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Workforce Engagement as Business Strategy

Oct. 16, 2019
The most advanced technology still relies on one thing to maximize ROI: its workforce.

The manufacturing industry is on the brink of its next great leap. New technologies such as additive manufacturing, robotics and digital design are creating opportunities for success — now and into the future — that are affordably realistic for small and medium-sized manufacturers. But even the most advanced technology still relies on one thing to maximize ROI: its workforce.

According to the U.S. Department of Labor, United States manufacturers experienced a 32.6% turnover rate in 2018, which is the highest rate since 2009. If you’ve invested in new technology — or simply want to maximize your traditional systems — employee development and retention can have a massive impact on your bottom line.

It’s estimated that small and medium-sized companies spent approximately $1,000–2,000 on training for each employee in 2018. Investment in longtime workers, and their continued employment, is connected to customer retention, production expertise and even company morale. So how can you best engage these valuable human resources?

Engagement

A Gallop “State of the American Workplace” report reveals that only 25% of manufacturing employees feel engaged, the lowest figure of all major occupations. This is alarming, especially considering that Forbes reports that effectively engaged employees not only contribute to lower turnover rates, but deliver 21% greater profitability, 17% higher productivity, and 10% higher customer ratings than their disengaged counterparts.

This is an area where small and medium-sized manufacturers actually have an advantage over large manufacturers: Employees in large companies often feel their work ultimately doesn’t matter because they’re such a small cog in the corporate machine. On the other hand, small and medium-sized companies can directly engage their employees more easily. And engaged employees are more likely to:

  • Practice safety in the workplace and be more productive
  • Stay with an organization, reducing associated hiring and training costs
  • Build strong relationships with customers
  • Be more effective brand ambassadors

Effective Leadership

If your workforce is engaged in their jobs, that engagement can likely be traced to the top. Gallup identifies the “cascade effect” in many companies, where employees who are supervised by highly engaged managers are 59% more likely to be engaged themselves.

Much like a coach on a sports team, managers set the tone in the workplace. Ask yourself:

  • Do your managers care about maximizing their employees’ abilities, or do they view their group as easily replaceable parts?
  • Do they take the time to motivate and inspire?
  • Even if your managers ultimately choose another way, do they consider input from their workers?
  • Are they clear about responsibilities, expectations and goals, and do they provide clarity when fielding questions?

This type of reflection will help assess whether your team has the right leadership and managers in place.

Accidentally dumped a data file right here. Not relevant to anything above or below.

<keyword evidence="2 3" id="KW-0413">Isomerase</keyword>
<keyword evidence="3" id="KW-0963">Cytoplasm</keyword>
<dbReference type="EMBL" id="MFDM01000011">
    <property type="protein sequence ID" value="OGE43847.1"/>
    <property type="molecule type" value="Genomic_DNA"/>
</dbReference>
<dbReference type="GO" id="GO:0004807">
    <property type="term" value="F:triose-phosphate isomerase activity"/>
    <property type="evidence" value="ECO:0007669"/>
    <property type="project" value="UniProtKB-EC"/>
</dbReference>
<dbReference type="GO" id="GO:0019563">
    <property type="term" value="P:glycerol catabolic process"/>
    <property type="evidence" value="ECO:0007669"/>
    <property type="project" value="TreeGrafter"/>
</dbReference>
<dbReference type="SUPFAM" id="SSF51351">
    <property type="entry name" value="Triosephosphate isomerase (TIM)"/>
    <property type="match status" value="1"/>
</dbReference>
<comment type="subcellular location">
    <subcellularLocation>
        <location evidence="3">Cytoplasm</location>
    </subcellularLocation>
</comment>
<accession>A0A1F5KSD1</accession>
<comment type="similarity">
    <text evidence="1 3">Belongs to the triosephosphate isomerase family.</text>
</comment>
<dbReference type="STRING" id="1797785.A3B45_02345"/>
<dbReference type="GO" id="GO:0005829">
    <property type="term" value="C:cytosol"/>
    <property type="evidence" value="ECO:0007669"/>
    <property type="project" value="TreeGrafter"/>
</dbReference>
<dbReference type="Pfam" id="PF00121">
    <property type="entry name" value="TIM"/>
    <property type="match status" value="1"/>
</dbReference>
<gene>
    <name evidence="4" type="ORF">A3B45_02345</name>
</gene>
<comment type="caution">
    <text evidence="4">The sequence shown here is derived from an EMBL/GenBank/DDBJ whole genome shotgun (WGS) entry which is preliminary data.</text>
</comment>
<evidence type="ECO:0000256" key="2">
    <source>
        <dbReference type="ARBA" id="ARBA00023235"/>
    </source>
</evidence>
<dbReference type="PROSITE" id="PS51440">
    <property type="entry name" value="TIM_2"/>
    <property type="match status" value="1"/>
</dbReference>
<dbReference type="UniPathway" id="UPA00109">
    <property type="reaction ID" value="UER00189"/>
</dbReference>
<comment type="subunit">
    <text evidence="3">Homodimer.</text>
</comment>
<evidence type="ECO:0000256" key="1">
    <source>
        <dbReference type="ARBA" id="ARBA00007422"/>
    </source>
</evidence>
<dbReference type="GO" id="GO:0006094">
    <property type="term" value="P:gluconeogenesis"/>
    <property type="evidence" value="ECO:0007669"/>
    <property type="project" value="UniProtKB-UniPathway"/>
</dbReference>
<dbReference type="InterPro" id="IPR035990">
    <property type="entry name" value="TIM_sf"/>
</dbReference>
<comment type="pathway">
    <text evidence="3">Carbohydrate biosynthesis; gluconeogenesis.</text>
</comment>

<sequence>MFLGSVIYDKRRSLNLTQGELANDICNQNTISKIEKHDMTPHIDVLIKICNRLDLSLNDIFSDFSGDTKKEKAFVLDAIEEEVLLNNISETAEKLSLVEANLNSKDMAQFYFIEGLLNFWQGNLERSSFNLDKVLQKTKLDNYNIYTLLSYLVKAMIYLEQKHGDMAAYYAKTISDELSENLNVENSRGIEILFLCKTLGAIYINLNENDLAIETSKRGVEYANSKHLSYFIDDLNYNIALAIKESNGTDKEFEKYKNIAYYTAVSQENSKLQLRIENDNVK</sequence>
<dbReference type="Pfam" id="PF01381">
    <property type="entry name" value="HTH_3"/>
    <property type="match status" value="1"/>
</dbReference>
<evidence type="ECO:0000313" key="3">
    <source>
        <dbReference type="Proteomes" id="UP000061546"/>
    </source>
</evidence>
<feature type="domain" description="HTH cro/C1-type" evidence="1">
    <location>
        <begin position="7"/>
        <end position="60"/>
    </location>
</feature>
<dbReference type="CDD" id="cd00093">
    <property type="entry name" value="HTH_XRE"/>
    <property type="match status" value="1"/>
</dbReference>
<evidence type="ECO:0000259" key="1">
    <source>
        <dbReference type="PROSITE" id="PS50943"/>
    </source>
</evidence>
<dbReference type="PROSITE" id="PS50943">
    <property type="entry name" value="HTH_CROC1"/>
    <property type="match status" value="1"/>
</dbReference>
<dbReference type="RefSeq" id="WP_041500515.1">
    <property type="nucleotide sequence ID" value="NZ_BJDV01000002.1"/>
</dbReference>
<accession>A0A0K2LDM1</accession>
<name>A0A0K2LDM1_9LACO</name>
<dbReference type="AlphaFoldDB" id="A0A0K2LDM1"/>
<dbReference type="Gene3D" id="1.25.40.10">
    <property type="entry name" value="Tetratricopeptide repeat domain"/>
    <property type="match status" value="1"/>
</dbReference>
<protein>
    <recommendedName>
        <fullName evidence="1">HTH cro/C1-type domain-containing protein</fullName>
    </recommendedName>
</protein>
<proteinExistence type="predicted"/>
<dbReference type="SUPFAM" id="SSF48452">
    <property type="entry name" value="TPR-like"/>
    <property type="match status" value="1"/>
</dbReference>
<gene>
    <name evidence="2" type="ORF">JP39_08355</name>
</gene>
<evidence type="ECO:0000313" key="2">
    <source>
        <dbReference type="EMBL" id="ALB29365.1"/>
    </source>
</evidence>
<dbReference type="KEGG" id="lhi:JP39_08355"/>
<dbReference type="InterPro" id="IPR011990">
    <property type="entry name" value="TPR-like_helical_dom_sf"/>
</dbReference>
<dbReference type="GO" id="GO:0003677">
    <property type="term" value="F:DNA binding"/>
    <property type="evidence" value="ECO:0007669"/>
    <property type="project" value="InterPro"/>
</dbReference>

Tools to Succeed

Aside from the obvious, such as supplying your workforce with sufficient resources to perform their jobs well, involvement in meaningful and well-defined improvement activities has proven to increase long-term employee engagement and empowerment.

Education is often overlooked in these efforts. Successful companies effectively train their workers so they can do their jobs well — and without micromanagement.

Education should be an ongoing process. By encouraging employees to learn about aspects of manufacturing outside their immediate work, they will feel empowered to solve problems and make informed decisions when challenges arise. For example, plant tours of other non-competitive manufacturers can help employees see that there are other ways of doing things. Work with your local chamber or economic development organization to coordinate tours. But also be ready to reciprocate, if asked.

Learning new skills not only increases the value that an employee can offer a company, it also reduces complacency and boredom, and will help your workforce look forward to the next day.

Conduct a Manufacturing Advantage Assessment

Even in the most technically advanced manufacturing fields, company success still comes down to its people. An engaged workforce creates a competitive advantage in productivity, one that will pay off now and into the future. But are your employees engaged in their jobs? You don’t have to answer this critical question on your own.

Organizations such as Ohio’s Manufacturing Advocacy and Growth Network (MAGNET) — part of the MEP National NetworkTM of state-based Manufacturing Extension Partnership (MEP) Centers — can help you build on the areas where your company is excelling in workforce management and retention, as well as determine how to address critical weaknesses.

For some expert advice, contact your local MEP Center and let the trusted advisors there help you appraise how well your human resources are being positioned for success — now and into the future.

Robert Schmidt

Robert Schmidt, Senior Growth and Innovation Advisor at MAGNET, has over 30 years of hands-on experience in diverse manufacturing environments. Since joining MAGNET three decades ago, he has been responsible for the management and delivery of growth services for manufacturers. His specialties include market diversification, product development, process innovation, and operations improvements.

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